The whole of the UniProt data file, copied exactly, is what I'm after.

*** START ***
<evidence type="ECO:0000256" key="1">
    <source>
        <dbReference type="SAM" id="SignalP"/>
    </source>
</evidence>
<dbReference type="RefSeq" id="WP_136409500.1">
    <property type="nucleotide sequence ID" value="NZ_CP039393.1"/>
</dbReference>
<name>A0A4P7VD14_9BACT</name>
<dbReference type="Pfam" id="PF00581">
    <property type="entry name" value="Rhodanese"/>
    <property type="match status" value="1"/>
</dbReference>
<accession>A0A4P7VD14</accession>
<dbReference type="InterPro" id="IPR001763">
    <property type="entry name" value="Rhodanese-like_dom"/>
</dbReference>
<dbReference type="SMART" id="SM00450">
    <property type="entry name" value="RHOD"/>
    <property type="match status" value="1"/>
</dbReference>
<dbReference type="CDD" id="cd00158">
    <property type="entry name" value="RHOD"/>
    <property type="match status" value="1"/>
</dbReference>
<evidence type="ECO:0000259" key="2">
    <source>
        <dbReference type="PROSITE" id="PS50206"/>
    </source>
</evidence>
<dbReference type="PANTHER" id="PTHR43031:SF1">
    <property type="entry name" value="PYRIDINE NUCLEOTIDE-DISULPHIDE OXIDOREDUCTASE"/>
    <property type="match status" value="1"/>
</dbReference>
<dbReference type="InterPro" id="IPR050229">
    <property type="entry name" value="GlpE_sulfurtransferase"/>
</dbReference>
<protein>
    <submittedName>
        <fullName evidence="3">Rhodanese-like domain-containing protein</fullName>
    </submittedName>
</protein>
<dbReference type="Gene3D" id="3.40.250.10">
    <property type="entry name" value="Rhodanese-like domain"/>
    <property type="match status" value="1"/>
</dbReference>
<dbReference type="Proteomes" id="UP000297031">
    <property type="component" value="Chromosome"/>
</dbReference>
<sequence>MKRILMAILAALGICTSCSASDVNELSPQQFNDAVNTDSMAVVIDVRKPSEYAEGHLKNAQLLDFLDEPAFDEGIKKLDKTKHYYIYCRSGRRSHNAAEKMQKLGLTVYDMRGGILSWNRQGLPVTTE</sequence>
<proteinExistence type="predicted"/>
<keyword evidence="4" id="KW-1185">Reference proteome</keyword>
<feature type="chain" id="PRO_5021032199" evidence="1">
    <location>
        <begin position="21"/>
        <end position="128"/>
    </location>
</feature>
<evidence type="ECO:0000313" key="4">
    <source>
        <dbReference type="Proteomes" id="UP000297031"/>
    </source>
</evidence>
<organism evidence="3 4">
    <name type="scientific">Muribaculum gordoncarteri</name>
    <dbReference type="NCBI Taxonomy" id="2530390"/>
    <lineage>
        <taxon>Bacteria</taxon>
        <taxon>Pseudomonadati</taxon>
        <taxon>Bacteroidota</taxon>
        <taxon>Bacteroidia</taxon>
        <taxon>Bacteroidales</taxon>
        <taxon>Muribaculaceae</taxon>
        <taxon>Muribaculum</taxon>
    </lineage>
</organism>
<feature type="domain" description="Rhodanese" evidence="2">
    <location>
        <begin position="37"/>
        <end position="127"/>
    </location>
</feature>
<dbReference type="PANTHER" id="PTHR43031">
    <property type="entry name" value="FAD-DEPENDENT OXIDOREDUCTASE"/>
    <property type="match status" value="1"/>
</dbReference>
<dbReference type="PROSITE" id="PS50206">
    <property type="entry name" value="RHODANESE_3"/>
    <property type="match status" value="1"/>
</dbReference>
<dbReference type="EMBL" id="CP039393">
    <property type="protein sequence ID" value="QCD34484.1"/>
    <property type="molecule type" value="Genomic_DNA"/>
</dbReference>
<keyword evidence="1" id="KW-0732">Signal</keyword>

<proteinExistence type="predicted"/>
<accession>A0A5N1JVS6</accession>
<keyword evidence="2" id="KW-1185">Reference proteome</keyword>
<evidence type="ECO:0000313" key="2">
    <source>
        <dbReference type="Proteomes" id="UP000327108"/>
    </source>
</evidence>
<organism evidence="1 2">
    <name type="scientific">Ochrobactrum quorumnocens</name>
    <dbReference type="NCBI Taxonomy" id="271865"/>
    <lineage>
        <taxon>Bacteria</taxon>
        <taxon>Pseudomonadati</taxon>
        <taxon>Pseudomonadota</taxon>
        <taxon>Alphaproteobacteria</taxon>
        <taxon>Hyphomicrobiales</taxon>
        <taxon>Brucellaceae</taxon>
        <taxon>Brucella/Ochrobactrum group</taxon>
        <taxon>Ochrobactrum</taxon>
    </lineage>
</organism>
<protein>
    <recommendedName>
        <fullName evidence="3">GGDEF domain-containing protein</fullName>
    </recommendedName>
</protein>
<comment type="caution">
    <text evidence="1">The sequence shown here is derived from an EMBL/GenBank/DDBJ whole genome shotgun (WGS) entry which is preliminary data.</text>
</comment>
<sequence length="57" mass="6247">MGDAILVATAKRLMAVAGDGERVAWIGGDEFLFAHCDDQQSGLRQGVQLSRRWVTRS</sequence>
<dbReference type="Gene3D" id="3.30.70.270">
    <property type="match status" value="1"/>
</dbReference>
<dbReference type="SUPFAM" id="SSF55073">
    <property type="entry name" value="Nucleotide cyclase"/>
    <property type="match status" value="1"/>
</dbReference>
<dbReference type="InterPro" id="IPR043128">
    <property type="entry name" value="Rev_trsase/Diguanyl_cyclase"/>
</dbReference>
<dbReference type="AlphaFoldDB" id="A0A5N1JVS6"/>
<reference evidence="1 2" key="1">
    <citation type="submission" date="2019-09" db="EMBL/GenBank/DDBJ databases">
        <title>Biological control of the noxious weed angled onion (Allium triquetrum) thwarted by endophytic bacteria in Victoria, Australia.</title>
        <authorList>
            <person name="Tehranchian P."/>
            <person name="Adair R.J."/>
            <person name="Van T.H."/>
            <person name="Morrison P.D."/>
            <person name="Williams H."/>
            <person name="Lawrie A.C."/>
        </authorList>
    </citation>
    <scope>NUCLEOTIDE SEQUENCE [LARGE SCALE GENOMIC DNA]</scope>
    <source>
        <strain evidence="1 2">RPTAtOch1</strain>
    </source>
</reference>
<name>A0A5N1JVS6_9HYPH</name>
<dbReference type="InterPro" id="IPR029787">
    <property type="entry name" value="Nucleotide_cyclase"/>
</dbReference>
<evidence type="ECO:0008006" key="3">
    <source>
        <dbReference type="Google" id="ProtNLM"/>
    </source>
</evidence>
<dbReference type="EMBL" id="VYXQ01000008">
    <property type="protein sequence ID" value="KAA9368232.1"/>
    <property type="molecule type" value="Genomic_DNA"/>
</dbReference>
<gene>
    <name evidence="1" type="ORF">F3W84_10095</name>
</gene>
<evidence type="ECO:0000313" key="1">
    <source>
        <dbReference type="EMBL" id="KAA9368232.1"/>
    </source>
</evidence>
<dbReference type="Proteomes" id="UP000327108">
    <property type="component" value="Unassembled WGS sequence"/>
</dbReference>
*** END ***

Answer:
<evidence type="ECO:0000256" key="1">
    <source>
        <dbReference type="SAM" id="SignalP"/>
    </source>
</evidence>
<dbReference type="RefSeq" id="WP_136409500.1">
    <property type="nucleotide sequence ID" value="NZ_CP039393.1"/>
</dbReference>
<name>A0A4P7VD14_9BACT</name>
<dbReference type="Pfam" id="PF00581">
    <property type="entry name" value="Rhodanese"/>
    <property type="match status" value="1"/>
</dbReference>
<accession>A0A4P7VD14</accession>
<dbReference type="InterPro" id="IPR001763">
    <property type="entry name" value="Rhodanese-like_dom"/>
</dbReference>
<dbReference type="SMART" id="SM00450">
    <property type="entry name" value="RHOD"/>
    <property type="match status" value="1"/>
</dbReference>
<dbReference type="CDD" id="cd00158">
    <property type="entry name" value="RHOD"/>
    <property type="match status" value="1"/>
</dbReference>
<evidence type="ECO:0000259" key="2">
    <source>
        <dbReference type="PROSITE" id="PS50206"/>
    </source>
</evidence>
<dbReference type="PANTHER" id="PTHR43031:SF1">
    <property type="entry name" value="PYRIDINE NUCLEOTIDE-DISULPHIDE OXIDOREDUCTASE"/>
    <property type="match status" value="1"/>
</dbReference>
<dbReference type="InterPro" id="IPR050229">
    <property type="entry name" value="GlpE_sulfurtransferase"/>
</dbReference>
<protein>
    <submittedName>
        <fullName evidence="3">Rhodanese-like domain-containing protein</fullName>
    </submittedName>
</protein>
<dbReference type="Gene3D" id="3.40.250.10">
    <property type="entry name" value="Rhodanese-like domain"/>
    <property type="match status" value="1"/>
</dbReference>
<dbReference type="Proteomes" id="UP000297031">
    <property type="component" value="Chromosome"/>
</dbReference>
<sequence>MKRILMAILAALGICTSCSASDVNELSPQQFNDAVNTDSMAVVIDVRKPSEYAEGHLKNAQLLDFLDEPAFDEGIKKLDKTKHYYIYCRSGRRSHNAAEKMQKLGLTVYDMRGGILSWNRQGLPVTTE</sequence>
<proteinExistence type="predicted"/>
<keyword evidence="4" id="KW-1185">Reference proteome</keyword>
<feature type="chain" id="PRO_5021032199" evidence="1">
    <location>
        <begin position="21"/>
        <end position="128"/>
    </location>
</feature>
<evidence type="ECO:0000313" key="4">
    <source>
        <dbReference type="Proteomes" id="UP000297031"/>
    </source>
</evidence>
<organism evidence="3 4">
    <name type="scientific">Muribaculum gordoncarteri</name>
    <dbReference type="NCBI Taxonomy" id="2530390"/>
    <lineage>
        <taxon>Bacteria</taxon>
        <taxon>Pseudomonadati</taxon>
        <taxon>Bacteroidota</taxon>
        <taxon>Bacteroidia</taxon>
        <taxon>Bacteroidales</taxon>
        <taxon>Muribaculaceae</taxon>
        <taxon>Muribaculum</taxon>
    </lineage>
</organism>
<feature type="domain" description="Rhodanese" evidence="2">
    <location>
        <begin position="37"/>
        <end position="127"/>
    </location>
</feature>
<dbReference type="PANTHER" id="PTHR43031">
    <property type="entry name" value="FAD-DEPENDENT OXIDOREDUCTASE"/>
    <property type="match status" value="1"/>
</dbReference>
<dbReference type="PROSITE" id="PS50206">
    <property type="entry name" value="RHODANESE_3"/>
    <property type="match status" value="1"/>
</dbReference>
<dbReference type="EMBL" id="CP039393">
    <property type="protein sequence ID" value="QCD34484.1"/>
    <property type="molecule type" value="Genomic_DNA"/>
</dbReference>
<keyword evidence="1" id="KW-0732">Signal</keyword>

<proteinExistence type="predicted"/>
<accession>A0A5N1JVS6</accession>
<keyword evidence="2" id="KW-1185">Reference proteome</keyword>
<evidence type="ECO:0000313" key="2">
    <source>
        <dbReference type="Proteomes" id="UP000327108"/>
    </source>
</evidence>
<organism evidence="1 2">
    <name type="scientific">Ochrobactrum quorumnocens</name>
    <dbReference type="NCBI Taxonomy" id="271865"/>
    <lineage>
        <taxon>Bacteria</taxon>
        <taxon>Pseudomonadati</taxon>
        <taxon>Pseudomonadota</taxon>
        <taxon>Alphaproteobacteria</taxon>
        <taxon>Hyphomicrobiales</taxon>
        <taxon>Brucellaceae</taxon>
        <taxon>Brucella/Ochrobactrum group</taxon>
        <taxon>Ochrobactrum</taxon>
    </lineage>
</organism>
<protein>
    <recommendedName>
        <fullName evidence="3">GGDEF domain-containing protein</fullName>
    </recommendedName>
</protein>
<comment type="caution">
    <text evidence="1">The sequence shown here is derived from an EMBL/GenBank/DDBJ whole genome shotgun (WGS) entry which is preliminary data.</text>
</comment>
<sequence length="57" mass="6247">MGDAILVATAKRLMAVAGDGERVAWIGGDEFLFAHCDDQQSGLRQGVQLSRRWVTRS</sequence>
<dbReference type="Gene3D" id="3.30.70.270">
    <property type="match status" value="1"/>
</dbReference>
<dbReference type="SUPFAM" id="SSF55073">
    <property type="entry name" value="Nucleotide cyclase"/>
    <property type="match status" value="1"/>
</dbReference>
<dbReference type="InterPro" id="IPR043128">
    <property type="entry name" value="Rev_trsase/Diguanyl_cyclase"/>
</dbReference>
<dbReference type="AlphaFoldDB" id="A0A5N1JVS6"/>
<reference evidence="1 2" key="1">
    <citation type="submission" date="2019-09" db="EMBL/GenBank/DDBJ databases">
        <title>Biological control of the noxious weed angled onion (Allium triquetrum) thwarted by endophytic bacteria in Victoria, Australia.</title>
        <authorList>
            <person name="Tehranchian P."/>
            <person name="Adair R.J."/>
            <person name="Van T.H."/>
            <person name="Morrison P.D."/>
            <person name="Williams H."/>
            <person name="Lawrie A.C."/>
        </authorList>
    </citation>
    <scope>NUCLEOTIDE SEQUENCE [LARGE SCALE GENOMIC DNA]</scope>
    <source>
        <strain evidence="1 2">RPTAtOch1</strain>
    </source>
</reference>
<name>A0A5N1JVS6_9HYPH</name>
<dbReference type="InterPro" id="IPR029787">
    <property type="entry name" value="Nucleotide_cyclase"/>
</dbReference>
<evidence type="ECO:0008006" key="3">
    <source>
        <dbReference type="Google" id="ProtNLM"/>
    </source>
</evidence>
<dbReference type="EMBL" id="VYXQ01000008">
    <property type="protein sequence ID" value="KAA9368232.1"/>
    <property type="molecule type" value="Genomic_DNA"/>
</dbReference>
<gene>
    <name evidence="1" type="ORF">F3W84_10095</name>
</gene>
<evidence type="ECO:0000313" key="1">
    <source>
        <dbReference type="EMBL" id="KAA9368232.1"/>
    </source>
</evidence>
<dbReference type="Proteomes" id="UP000327108">
    <property type="component" value="Unassembled WGS sequence"/>
</dbReference>